Over the last couple of decades, Africa has experienced a rapid transformation of traditional staples value chains fueled by fast-paced urbanization and rising incomes.
The urbanization level in Africa has reached that of other regions and has continued to grow at a comparatively faster rate of nearly 4 percent.
Sustaining recent growth in African agriculture is essential for the continent’s ability to achieve food security and maintain broader economic growth in the future. Fast-rising food demand from growing and urbanizing populations present an opportunity for African farmers if they can ensure the required productivity and production increases.
However, the effects of climate change threaten farmers’ ability to maintain and accelerate agricultural growth.
According to a report by Alliance for a Green Revolution in Africa (AGRA), promoting growth in smallholder agriculture in Africa through increased participation in growing world markets for high-value commodities is expected to require significant vertical integration of smallholders into the value chain.
A key area of challenge related to efforts to deepen and broaden the integration of smallholder farmers trying to integrate into agribusiness value chains includes a rapidly changing and increasingly complex market environment.
The increasing globalization of agricultural markets presents African smallholders with considerably more complex challenges than those faced by Asian producers during the Green Revolution era. African smallholders today need not only to produce more efficiently but also to contend with far more logistically complex and competitive markets.
Growing specialization in distribution channels and logistics; rapidly changing and differentiated consumer preferences; and increasingly complex norms, standards, and other technical specifications place increasing demands on the production and management skills of the average smallholder.
With respect to value chain participation, the distinction between cash and staple crops is irrelevant as the return on investment is the key factor. Indeed, smallholder farmers will engage in commercial agriculture if the returns to investment are superior to those available from alternative activities. Hence, a vibrant staples processing sector tapping into the growing urban market could create business opportunities for millions of smallholder households across Africa.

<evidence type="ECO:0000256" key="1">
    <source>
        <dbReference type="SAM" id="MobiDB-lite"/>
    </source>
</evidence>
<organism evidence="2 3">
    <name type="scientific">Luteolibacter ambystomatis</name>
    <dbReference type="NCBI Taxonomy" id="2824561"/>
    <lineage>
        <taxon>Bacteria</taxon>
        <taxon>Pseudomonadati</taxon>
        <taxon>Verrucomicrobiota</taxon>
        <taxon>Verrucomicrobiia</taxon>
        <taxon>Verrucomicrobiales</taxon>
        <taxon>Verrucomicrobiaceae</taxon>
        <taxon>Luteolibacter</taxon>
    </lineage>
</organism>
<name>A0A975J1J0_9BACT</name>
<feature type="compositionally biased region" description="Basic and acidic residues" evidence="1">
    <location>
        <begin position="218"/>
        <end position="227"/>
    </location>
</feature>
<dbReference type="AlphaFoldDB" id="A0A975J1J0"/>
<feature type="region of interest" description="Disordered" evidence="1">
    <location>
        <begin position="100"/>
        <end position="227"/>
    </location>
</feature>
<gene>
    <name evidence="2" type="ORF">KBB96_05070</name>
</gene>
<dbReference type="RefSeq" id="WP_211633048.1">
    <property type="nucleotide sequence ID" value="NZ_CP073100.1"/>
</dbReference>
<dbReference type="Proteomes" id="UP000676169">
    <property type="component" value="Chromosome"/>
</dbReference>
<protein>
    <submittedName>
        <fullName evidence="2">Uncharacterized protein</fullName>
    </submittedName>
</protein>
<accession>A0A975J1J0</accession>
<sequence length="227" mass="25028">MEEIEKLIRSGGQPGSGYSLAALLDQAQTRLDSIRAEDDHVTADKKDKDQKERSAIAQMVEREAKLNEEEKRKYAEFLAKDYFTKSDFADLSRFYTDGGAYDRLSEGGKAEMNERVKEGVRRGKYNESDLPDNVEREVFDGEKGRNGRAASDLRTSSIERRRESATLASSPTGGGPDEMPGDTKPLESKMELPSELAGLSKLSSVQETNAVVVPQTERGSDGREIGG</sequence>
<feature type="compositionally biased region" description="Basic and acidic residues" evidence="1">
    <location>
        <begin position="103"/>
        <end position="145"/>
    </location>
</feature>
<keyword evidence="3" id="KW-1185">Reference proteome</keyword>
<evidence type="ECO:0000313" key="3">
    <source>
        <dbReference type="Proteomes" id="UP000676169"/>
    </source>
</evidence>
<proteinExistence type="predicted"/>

Supermarkets, fast food chains, and processing companies represent additional business opportunities for smallholders in rural Africa. As a result, smallholders who already sell a share of their production to the market will increase their market participation and new groups of smallholders are likely to enter the market
While analyzing business pathways to the future of smallholder farming in the context of transforming value chains, it is important to consider changes in strategies over time.
These political constraints on state support to agriculture explain some of the challenges faced in Africa today, including institutional and governance deficit; lack of infrastructure to support production, processing, and commercialization; weak integration of value chain components; and absence of opportunities for uptake of innovations.
These challenges need to be overcome to allow smallholder farmers to benefit fully from rapidly expanding demand in domestic and global markets and to contribute to meeting the future food needs across the continent.
In addition to dealing with the perennial constraints around technology and innovations, the future of smallholder farming will be determined by farmers’ ability to successfully integrate into the rapidly transforming value chains across the continent.
Article originally published on Soko Directory